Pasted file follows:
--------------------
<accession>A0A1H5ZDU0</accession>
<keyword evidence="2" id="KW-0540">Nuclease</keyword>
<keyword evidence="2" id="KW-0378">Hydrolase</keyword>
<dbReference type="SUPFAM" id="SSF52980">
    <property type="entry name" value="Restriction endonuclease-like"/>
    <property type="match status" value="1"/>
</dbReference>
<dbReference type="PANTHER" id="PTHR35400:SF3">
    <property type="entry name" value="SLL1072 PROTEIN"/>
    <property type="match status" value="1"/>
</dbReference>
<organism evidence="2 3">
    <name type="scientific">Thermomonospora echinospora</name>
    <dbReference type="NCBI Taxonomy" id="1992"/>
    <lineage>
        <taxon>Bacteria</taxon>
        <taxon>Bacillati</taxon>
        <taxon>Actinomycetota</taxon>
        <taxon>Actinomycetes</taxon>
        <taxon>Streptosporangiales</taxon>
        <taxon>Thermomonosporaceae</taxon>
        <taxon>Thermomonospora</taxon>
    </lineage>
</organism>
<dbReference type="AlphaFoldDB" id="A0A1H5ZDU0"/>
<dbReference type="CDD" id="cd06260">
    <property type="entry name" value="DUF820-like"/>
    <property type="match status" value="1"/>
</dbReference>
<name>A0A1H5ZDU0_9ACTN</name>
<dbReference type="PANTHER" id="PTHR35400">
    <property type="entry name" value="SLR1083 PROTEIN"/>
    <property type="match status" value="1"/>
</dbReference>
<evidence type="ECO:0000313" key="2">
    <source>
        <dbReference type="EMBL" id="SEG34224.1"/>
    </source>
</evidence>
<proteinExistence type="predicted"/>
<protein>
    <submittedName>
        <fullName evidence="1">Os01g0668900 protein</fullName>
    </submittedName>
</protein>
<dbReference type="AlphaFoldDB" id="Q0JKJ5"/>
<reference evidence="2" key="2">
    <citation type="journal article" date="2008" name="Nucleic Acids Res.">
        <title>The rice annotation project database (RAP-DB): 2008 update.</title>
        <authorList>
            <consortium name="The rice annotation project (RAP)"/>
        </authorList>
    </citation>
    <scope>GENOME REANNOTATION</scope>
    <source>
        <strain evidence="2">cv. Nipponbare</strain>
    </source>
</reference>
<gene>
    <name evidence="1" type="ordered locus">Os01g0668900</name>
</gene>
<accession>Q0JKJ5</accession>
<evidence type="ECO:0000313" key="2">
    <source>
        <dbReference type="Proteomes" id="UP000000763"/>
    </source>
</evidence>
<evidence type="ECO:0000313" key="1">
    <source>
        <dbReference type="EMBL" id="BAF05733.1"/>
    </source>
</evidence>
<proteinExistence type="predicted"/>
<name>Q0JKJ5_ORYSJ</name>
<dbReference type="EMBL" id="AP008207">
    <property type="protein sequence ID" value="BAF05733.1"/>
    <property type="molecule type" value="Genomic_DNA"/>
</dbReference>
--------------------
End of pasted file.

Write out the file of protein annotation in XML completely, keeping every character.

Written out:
<accession>A0A1H5ZDU0</accession>
<keyword evidence="2" id="KW-0540">Nuclease</keyword>
<keyword evidence="2" id="KW-0378">Hydrolase</keyword>
<dbReference type="SUPFAM" id="SSF52980">
    <property type="entry name" value="Restriction endonuclease-like"/>
    <property type="match status" value="1"/>
</dbReference>
<dbReference type="PANTHER" id="PTHR35400:SF3">
    <property type="entry name" value="SLL1072 PROTEIN"/>
    <property type="match status" value="1"/>
</dbReference>
<organism evidence="2 3">
    <name type="scientific">Thermomonospora echinospora</name>
    <dbReference type="NCBI Taxonomy" id="1992"/>
    <lineage>
        <taxon>Bacteria</taxon>
        <taxon>Bacillati</taxon>
        <taxon>Actinomycetota</taxon>
        <taxon>Actinomycetes</taxon>
        <taxon>Streptosporangiales</taxon>
        <taxon>Thermomonosporaceae</taxon>
        <taxon>Thermomonospora</taxon>
    </lineage>
</organism>
<dbReference type="AlphaFoldDB" id="A0A1H5ZDU0"/>
<dbReference type="CDD" id="cd06260">
    <property type="entry name" value="DUF820-like"/>
    <property type="match status" value="1"/>
</dbReference>
<name>A0A1H5ZDU0_9ACTN</name>
<dbReference type="PANTHER" id="PTHR35400">
    <property type="entry name" value="SLR1083 PROTEIN"/>
    <property type="match status" value="1"/>
</dbReference>
<evidence type="ECO:0000313" key="2">
    <source>
        <dbReference type="EMBL" id="SEG34224.1"/>
    </source>
</evidence>
<proteinExistence type="predicted"/>
<protein>
    <submittedName>
        <fullName evidence="1">Os01g0668900 protein</fullName>
    </submittedName>
</protein>
<dbReference type="AlphaFoldDB" id="Q0JKJ5"/>
<reference evidence="2" key="2">
    <citation type="journal article" date="2008" name="Nucleic Acids Res.">
        <title>The rice annotation project database (RAP-DB): 2008 update.</title>
        <authorList>
            <consortium name="The rice annotation project (RAP)"/>
        </authorList>
    </citation>
    <scope>GENOME REANNOTATION</scope>
    <source>
        <strain evidence="2">cv. Nipponbare</strain>
    </source>
</reference>
<gene>
    <name evidence="1" type="ordered locus">Os01g0668900</name>
</gene>
<accession>Q0JKJ5</accession>
<evidence type="ECO:0000313" key="2">
    <source>
        <dbReference type="Proteomes" id="UP000000763"/>
    </source>
</evidence>
<evidence type="ECO:0000313" key="1">
    <source>
        <dbReference type="EMBL" id="BAF05733.1"/>
    </source>
</evidence>
<proteinExistence type="predicted"/>
<name>Q0JKJ5_ORYSJ</name>
<dbReference type="EMBL" id="AP008207">
    <property type="protein sequence ID" value="BAF05733.1"/>
    <property type="molecule type" value="Genomic_DNA"/>
</dbReference>